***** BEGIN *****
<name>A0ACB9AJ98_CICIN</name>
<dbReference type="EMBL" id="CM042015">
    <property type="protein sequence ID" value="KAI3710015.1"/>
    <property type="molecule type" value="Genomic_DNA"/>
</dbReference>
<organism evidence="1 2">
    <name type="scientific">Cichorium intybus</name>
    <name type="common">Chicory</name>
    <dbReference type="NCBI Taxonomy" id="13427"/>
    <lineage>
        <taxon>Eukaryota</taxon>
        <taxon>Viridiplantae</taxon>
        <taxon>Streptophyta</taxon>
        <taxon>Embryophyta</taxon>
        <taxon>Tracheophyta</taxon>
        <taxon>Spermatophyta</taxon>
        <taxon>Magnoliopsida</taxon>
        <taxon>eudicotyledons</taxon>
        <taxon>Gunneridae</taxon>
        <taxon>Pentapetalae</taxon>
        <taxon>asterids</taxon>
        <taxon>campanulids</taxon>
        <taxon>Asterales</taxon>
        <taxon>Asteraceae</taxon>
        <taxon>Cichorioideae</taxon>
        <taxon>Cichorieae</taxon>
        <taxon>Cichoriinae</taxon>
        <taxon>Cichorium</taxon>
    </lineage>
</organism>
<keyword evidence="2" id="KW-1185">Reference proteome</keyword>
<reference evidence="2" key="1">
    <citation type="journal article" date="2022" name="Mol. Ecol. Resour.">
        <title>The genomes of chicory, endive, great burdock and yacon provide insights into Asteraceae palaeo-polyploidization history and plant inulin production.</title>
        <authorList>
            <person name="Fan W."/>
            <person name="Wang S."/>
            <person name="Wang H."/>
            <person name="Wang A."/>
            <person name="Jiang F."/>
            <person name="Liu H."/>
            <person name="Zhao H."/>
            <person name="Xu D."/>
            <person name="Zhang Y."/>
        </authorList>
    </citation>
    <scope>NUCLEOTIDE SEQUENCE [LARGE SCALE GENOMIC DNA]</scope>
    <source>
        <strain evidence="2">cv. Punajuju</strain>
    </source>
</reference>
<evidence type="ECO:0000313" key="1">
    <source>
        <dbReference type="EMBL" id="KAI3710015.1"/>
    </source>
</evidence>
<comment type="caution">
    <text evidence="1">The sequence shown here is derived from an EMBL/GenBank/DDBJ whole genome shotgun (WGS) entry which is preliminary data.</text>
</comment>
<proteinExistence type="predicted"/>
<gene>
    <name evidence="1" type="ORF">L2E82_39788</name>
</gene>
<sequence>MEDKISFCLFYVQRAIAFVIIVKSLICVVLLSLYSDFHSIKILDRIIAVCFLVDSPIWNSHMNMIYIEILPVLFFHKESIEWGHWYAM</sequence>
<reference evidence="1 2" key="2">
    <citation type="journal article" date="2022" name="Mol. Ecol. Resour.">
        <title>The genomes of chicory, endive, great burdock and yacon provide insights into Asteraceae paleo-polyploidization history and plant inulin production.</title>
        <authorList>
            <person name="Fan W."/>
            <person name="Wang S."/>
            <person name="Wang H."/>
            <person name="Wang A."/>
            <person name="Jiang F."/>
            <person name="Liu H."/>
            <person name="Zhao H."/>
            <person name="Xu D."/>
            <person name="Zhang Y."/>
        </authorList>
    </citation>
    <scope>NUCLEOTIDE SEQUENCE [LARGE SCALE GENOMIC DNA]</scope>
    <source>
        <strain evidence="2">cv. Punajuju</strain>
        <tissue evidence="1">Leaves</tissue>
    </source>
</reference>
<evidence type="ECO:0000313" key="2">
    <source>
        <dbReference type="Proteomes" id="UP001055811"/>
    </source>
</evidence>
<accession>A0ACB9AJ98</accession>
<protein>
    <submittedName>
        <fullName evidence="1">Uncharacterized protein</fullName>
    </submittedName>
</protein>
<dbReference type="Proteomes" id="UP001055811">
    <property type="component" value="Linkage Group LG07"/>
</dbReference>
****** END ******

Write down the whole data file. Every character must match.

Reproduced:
<name>A0ACB9AJ98_CICIN</name>
<dbReference type="EMBL" id="CM042015">
    <property type="protein sequence ID" value="KAI3710015.1"/>
    <property type="molecule type" value="Genomic_DNA"/>
</dbReference>
<organism evidence="1 2">
    <name type="scientific">Cichorium intybus</name>
    <name type="common">Chicory</name>
    <dbReference type="NCBI Taxonomy" id="13427"/>
    <lineage>
        <taxon>Eukaryota</taxon>
        <taxon>Viridiplantae</taxon>
        <taxon>Streptophyta</taxon>
        <taxon>Embryophyta</taxon>
        <taxon>Tracheophyta</taxon>
        <taxon>Spermatophyta</taxon>
        <taxon>Magnoliopsida</taxon>
        <taxon>eudicotyledons</taxon>
        <taxon>Gunneridae</taxon>
        <taxon>Pentapetalae</taxon>
        <taxon>asterids</taxon>
        <taxon>campanulids</taxon>
        <taxon>Asterales</taxon>
        <taxon>Asteraceae</taxon>
        <taxon>Cichorioideae</taxon>
        <taxon>Cichorieae</taxon>
        <taxon>Cichoriinae</taxon>
        <taxon>Cichorium</taxon>
    </lineage>
</organism>
<keyword evidence="2" id="KW-1185">Reference proteome</keyword>
<reference evidence="2" key="1">
    <citation type="journal article" date="2022" name="Mol. Ecol. Resour.">
        <title>The genomes of chicory, endive, great burdock and yacon provide insights into Asteraceae palaeo-polyploidization history and plant inulin production.</title>
        <authorList>
            <person name="Fan W."/>
            <person name="Wang S."/>
            <person name="Wang H."/>
            <person name="Wang A."/>
            <person name="Jiang F."/>
            <person name="Liu H."/>
            <person name="Zhao H."/>
            <person name="Xu D."/>
            <person name="Zhang Y."/>
        </authorList>
    </citation>
    <scope>NUCLEOTIDE SEQUENCE [LARGE SCALE GENOMIC DNA]</scope>
    <source>
        <strain evidence="2">cv. Punajuju</strain>
    </source>
</reference>
<evidence type="ECO:0000313" key="1">
    <source>
        <dbReference type="EMBL" id="KAI3710015.1"/>
    </source>
</evidence>
<comment type="caution">
    <text evidence="1">The sequence shown here is derived from an EMBL/GenBank/DDBJ whole genome shotgun (WGS) entry which is preliminary data.</text>
</comment>
<proteinExistence type="predicted"/>
<gene>
    <name evidence="1" type="ORF">L2E82_39788</name>
</gene>
<sequence>MEDKISFCLFYVQRAIAFVIIVKSLICVVLLSLYSDFHSIKILDRIIAVCFLVDSPIWNSHMNMIYIEILPVLFFHKESIEWGHWYAM</sequence>
<reference evidence="1 2" key="2">
    <citation type="journal article" date="2022" name="Mol. Ecol. Resour.">
        <title>The genomes of chicory, endive, great burdock and yacon provide insights into Asteraceae paleo-polyploidization history and plant inulin production.</title>
        <authorList>
            <person name="Fan W."/>
            <person name="Wang S."/>
            <person name="Wang H."/>
            <person name="Wang A."/>
            <person name="Jiang F."/>
            <person name="Liu H."/>
            <person name="Zhao H."/>
            <person name="Xu D."/>
            <person name="Zhang Y."/>
        </authorList>
    </citation>
    <scope>NUCLEOTIDE SEQUENCE [LARGE SCALE GENOMIC DNA]</scope>
    <source>
        <strain evidence="2">cv. Punajuju</strain>
        <tissue evidence="1">Leaves</tissue>
    </source>
</reference>
<evidence type="ECO:0000313" key="2">
    <source>
        <dbReference type="Proteomes" id="UP001055811"/>
    </source>
</evidence>
<accession>A0ACB9AJ98</accession>
<protein>
    <submittedName>
        <fullName evidence="1">Uncharacterized protein</fullName>
    </submittedName>
</protein>
<dbReference type="Proteomes" id="UP001055811">
    <property type="component" value="Linkage Group LG07"/>
</dbReference>